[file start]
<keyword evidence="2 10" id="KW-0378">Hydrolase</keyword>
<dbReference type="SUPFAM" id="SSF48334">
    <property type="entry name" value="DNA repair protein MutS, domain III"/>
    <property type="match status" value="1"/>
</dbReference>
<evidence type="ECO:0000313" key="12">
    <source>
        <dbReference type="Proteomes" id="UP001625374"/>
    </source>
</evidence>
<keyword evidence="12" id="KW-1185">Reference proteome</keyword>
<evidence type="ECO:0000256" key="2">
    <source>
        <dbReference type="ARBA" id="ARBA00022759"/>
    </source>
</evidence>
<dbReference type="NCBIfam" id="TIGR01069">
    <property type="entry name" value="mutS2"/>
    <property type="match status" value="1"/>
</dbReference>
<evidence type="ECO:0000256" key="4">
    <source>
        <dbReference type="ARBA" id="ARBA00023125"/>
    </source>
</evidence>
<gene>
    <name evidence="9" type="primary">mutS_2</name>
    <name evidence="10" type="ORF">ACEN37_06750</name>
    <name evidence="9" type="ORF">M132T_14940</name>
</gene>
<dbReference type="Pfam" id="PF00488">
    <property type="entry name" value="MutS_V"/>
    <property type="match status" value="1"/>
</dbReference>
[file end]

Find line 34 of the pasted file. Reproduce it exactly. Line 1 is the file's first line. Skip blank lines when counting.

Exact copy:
</dbReference>